In the name of saving money, the 2015 action civics law in Illinois authorized civics curricula and teacher training to be funded from private sources. In practice, this has meant a de facto takeover of Illinois civics classes by leftist foundations, which concentrate on importing their politics to more conservative areas downstate. Allowing private donors and foundations to fund and effectively control education programs is a backdoor way of stripping voters and their elected representatives of control over schooling. POCA bars this practice (Section B5). No doubt if relatively conservative states permit private funding to support action civics, leftist foundations and donors from Hollywood and Silicon Valley will take advantage of the opening to grab control of our schools and turn the red states blue.

POCA also bars teachers from being compelled to characterize the United States as a “systemically racist” society, or to affirm the existence of multiple and fluid gender identities (Section B6). This would violate the deeply held philosophical or religious convictions of many teachers. As noted, the Illinois State Board of Education (ISBE) has proposed effectively requiring such affirmations as a condition of teacher certification. Sadly, other states may soon follow.

ISBE has also proposed standards that would have the effect of pressuring teachers into Critical Race Theory-based training to “mitigate” their “unearned privilege,” thereby enabling them to “move past their whiteness.” Adapting language from President Trump’s Executive Order banning Critical Race Theory training, POCA bars this practice (Section B7).

POCA also includes (in Section A) a mandate for a minimum basic high-school requirement in U.S. history (one year) and civics (one semester). It is true that the disastrous Common Core experiment has led schools to short-shrift history and civics. The growing movement to restore these subjects to prominence is welcome, so long as their revival is not used to import leftist indoctrination and political activism into our schools. That is what the model bill is designed to help prevent.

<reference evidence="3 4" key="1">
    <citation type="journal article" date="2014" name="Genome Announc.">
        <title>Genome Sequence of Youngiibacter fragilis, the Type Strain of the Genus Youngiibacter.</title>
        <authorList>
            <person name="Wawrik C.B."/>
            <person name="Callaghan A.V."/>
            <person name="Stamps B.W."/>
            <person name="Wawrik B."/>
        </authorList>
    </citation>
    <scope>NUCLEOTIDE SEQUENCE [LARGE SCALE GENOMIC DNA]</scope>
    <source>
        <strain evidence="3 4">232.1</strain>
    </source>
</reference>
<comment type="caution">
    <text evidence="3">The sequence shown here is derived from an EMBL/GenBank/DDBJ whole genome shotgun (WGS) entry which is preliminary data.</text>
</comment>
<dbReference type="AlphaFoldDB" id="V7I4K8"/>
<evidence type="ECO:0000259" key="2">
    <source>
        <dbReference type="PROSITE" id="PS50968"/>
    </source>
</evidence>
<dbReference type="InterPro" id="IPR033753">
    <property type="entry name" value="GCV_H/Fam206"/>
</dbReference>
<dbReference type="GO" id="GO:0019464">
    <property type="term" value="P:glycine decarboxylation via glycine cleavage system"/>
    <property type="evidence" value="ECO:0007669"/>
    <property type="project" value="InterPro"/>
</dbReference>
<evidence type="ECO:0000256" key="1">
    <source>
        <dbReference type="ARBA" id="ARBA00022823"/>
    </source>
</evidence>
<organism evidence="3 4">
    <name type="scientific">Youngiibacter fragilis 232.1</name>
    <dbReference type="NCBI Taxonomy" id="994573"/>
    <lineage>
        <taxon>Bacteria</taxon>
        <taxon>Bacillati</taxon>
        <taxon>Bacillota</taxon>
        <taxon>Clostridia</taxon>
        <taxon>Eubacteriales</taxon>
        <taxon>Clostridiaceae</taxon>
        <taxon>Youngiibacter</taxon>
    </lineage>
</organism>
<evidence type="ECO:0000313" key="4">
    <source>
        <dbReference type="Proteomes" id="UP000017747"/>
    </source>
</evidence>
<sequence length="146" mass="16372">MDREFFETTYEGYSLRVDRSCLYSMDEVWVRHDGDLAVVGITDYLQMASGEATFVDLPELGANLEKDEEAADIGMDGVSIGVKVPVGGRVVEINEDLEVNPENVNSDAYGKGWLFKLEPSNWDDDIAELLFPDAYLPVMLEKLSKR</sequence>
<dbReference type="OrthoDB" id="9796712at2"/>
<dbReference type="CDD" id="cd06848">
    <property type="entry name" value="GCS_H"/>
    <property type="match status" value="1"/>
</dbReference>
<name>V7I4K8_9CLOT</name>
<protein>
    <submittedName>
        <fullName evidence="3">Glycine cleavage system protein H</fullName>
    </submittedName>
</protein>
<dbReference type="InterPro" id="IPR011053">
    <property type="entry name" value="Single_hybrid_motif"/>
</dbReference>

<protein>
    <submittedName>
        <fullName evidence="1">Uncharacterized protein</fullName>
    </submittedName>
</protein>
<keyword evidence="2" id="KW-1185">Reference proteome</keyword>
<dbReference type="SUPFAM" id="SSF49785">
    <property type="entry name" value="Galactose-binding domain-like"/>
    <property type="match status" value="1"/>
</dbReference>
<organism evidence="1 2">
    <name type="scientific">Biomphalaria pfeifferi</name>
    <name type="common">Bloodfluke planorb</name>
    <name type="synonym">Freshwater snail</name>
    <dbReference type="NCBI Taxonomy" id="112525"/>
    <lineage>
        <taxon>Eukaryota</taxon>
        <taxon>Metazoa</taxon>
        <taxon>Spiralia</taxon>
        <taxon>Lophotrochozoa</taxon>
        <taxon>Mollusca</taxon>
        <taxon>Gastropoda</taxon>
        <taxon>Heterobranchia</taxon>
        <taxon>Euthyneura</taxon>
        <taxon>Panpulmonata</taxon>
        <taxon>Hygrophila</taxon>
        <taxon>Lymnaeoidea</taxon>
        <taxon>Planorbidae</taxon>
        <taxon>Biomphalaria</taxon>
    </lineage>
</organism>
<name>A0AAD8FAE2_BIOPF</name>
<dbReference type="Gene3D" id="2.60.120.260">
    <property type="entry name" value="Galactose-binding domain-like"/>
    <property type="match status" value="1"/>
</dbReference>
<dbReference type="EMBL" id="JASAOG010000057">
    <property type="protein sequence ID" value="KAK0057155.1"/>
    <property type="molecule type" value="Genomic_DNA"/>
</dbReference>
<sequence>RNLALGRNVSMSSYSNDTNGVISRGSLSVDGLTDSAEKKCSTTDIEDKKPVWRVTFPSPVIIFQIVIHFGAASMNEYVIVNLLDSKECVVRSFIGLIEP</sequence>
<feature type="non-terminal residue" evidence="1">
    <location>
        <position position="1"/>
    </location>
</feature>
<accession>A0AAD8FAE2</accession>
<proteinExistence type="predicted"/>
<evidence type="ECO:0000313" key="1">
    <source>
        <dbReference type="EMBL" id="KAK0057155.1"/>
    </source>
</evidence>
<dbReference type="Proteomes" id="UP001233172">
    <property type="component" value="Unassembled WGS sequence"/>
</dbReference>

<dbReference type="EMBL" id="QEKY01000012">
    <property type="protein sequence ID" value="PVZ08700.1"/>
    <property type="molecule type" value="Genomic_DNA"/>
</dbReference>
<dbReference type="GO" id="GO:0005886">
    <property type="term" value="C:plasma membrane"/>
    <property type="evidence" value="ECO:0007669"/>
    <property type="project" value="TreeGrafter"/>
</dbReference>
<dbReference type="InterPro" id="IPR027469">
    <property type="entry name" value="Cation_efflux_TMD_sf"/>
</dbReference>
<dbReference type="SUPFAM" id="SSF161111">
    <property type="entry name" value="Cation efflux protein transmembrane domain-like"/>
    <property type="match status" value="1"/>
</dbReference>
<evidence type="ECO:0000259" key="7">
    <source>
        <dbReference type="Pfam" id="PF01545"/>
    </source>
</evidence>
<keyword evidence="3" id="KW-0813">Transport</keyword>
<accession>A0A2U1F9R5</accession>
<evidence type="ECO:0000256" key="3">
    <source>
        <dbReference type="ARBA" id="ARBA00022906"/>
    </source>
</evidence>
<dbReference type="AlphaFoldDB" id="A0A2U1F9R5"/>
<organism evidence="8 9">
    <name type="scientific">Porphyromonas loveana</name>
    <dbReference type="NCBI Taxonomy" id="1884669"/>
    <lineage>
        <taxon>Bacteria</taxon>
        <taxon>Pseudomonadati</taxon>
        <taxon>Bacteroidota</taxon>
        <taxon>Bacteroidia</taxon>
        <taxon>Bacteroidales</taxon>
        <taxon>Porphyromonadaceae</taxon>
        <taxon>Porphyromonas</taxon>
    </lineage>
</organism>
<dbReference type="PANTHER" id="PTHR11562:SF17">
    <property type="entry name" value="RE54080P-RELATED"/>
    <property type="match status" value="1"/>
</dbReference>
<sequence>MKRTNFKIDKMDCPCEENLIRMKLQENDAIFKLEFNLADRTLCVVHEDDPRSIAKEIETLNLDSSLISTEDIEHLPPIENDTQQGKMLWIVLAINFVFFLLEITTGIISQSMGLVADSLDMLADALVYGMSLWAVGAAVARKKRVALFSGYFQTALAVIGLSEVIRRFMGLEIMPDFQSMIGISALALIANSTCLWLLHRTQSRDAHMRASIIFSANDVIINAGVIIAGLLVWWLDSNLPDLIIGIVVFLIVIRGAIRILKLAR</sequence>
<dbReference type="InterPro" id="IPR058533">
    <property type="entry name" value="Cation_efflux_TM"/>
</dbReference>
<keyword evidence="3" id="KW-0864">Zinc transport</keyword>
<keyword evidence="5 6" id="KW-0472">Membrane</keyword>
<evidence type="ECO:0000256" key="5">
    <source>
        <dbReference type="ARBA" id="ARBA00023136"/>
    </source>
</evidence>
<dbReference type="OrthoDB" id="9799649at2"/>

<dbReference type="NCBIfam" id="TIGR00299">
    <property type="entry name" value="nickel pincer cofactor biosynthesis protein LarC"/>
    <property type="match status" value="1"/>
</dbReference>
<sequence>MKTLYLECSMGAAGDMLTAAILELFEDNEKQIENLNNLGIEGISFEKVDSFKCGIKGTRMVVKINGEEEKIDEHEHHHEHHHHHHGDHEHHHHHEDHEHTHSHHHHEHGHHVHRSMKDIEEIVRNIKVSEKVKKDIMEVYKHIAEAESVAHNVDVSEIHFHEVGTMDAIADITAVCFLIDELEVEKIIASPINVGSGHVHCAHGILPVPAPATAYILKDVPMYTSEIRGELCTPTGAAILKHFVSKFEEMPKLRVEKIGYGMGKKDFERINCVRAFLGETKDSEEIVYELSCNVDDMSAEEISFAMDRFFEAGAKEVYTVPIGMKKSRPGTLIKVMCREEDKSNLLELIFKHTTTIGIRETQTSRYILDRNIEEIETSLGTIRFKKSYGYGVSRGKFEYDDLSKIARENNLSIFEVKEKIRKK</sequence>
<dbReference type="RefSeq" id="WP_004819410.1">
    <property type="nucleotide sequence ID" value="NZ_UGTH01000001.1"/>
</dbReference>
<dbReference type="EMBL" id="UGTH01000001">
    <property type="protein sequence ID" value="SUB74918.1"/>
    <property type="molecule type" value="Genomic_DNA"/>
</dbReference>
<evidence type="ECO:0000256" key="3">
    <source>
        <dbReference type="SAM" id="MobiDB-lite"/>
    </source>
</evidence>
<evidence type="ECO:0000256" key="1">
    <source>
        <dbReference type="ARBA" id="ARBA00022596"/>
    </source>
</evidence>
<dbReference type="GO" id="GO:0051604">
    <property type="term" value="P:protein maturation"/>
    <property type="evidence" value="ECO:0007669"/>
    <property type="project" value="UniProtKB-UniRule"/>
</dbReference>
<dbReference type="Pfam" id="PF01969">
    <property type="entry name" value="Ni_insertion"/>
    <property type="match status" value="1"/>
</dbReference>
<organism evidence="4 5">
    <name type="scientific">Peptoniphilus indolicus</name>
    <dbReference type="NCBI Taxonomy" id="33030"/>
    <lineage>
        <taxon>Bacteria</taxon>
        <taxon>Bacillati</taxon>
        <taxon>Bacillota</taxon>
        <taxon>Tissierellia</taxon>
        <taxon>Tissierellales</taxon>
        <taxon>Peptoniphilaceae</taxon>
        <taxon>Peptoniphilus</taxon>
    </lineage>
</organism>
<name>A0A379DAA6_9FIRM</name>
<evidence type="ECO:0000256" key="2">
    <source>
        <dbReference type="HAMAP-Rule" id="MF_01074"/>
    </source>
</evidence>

POCA deliberately eschews any attempt to specify curriculum content for courses in either U.S. history or civics. Curriculum content is best controlled at the local level (meaning local school districts and schools of choice). American Achievement Testing is currently working to build a curriculum in U.S. history around Wilfred McClay’s superb textbook, Land of Hope. Recommendations on civics curricula that avoid the biases and politicization favored by those who support action civics will also be forthcoming, from a variety of sources. Again, however, curriculum is best selected at the local level.

The problem with “action civics” is that is not truly “curricular” at all. Action civics represents an attempt to import political activity that is properly extra-curricular into schooling. That is wrong in principle, and that is why “action civics” (actually, political activism disguised as education) has no place in our schools.

The Partisanship Out of Civics Act is posted at the website of the National Association of Scholars (NAS), and it has been enthusiastically endorsed by NAS. NAS has been a leader and pioneer in the battle against the politicization of civic education. David Randall’s 2017 report for NAS (with contributions by Ashley Thorne), Making Citizens, was the first sustained attempt to raise the alarm on action civics, and remains the most thorough critique of this practice.

The advocates of action civics are preparing a push to spread this form of miseducation from Illinois and Massachusetts to the country as a whole. They will likely succeed in persuading the Biden administration to deploy federal carrots and sticks, on the model of Common Core, on behalf of that effort. If the states — particularly the red states — want to retain control over their own systems of education, and bar illegitimate leftist indoctrination and activism from the classroom, the Partisanship Out of Civics Act — POCA — provides a legislative model that will do the job.

Stanley Kurtz is a senior fellow at the Ethics and Public Policy Center.